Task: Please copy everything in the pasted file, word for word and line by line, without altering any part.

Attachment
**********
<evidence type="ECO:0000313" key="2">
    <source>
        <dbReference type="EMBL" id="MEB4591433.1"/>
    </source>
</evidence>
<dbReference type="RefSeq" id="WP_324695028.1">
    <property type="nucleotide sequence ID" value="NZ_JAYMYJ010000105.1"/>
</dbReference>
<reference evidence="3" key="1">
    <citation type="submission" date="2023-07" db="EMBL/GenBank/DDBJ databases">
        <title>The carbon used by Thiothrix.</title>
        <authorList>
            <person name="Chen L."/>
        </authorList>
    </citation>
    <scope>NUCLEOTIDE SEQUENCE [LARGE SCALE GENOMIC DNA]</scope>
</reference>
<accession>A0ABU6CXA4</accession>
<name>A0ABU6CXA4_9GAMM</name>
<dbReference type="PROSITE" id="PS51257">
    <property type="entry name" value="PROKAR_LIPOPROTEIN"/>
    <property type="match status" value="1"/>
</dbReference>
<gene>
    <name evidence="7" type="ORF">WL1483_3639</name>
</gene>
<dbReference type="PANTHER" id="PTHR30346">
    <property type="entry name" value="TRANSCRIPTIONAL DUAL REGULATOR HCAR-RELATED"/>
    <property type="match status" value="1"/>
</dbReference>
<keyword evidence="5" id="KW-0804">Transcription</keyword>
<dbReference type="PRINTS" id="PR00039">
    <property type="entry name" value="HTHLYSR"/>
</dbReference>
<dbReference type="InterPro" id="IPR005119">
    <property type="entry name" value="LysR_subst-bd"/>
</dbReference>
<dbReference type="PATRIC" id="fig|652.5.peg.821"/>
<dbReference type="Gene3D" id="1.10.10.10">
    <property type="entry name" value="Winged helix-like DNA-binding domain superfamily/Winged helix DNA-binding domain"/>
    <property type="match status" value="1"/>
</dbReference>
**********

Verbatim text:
<evidence type="ECO:0000313" key="2">
    <source>
        <dbReference type="EMBL" id="MEB4591433.1"/>
    </source>
</evidence>
<dbReference type="RefSeq" id="WP_324695028.1">
    <property type="nucleotide sequence ID" value="NZ_JAYMYJ010000105.1"/>
</dbReference>
<reference evidence="3" key="1">
    <citation type="submission" date="2023-07" db="EMBL/GenBank/DDBJ databases">
        <title>The carbon used by Thiothrix.</title>
        <authorList>
            <person name="Chen L."/>
        </authorList>
    </citation>
    <scope>NUCLEOTIDE SEQUENCE [LARGE SCALE GENOMIC DNA]</scope>
</reference>
<accession>A0ABU6CXA4</accession>
<name>A0ABU6CXA4_9GAMM</name>
<dbReference type="PROSITE" id="PS51257">
    <property type="entry name" value="PROKAR_LIPOPROTEIN"/>
    <property type="match status" value="1"/>
</dbReference>
<gene>
    <name evidence="7" type="ORF">WL1483_3639</name>
</gene>
<dbReference type="PANTHER" id="PTHR30346">
    <property type="entry name" value="TRANSCRIPTIONAL DUAL REGULATOR HCAR-RELATED"/>
    <property type="match status" value="1"/>
</dbReference>
<keyword evidence="5" id="KW-0804">Transcription</keyword>
<dbReference type="PRINTS" id="PR00039">
    <property type="entry name" value="HTHLYSR"/>
</dbReference>
<dbReference type="InterPro" id="IPR005119">
    <property type="entry name" value="LysR_subst-bd"/>
</dbReference>
<dbReference type="PATRIC" id="fig|652.5.peg.821"/>
<dbReference type="Gene3D" id="1.10.10.10">
    <property type="entry name" value="Winged helix-like DNA-binding domain superfamily/Winged helix DNA-binding domain"/>
    <property type="match status" value="1"/>
</dbReference>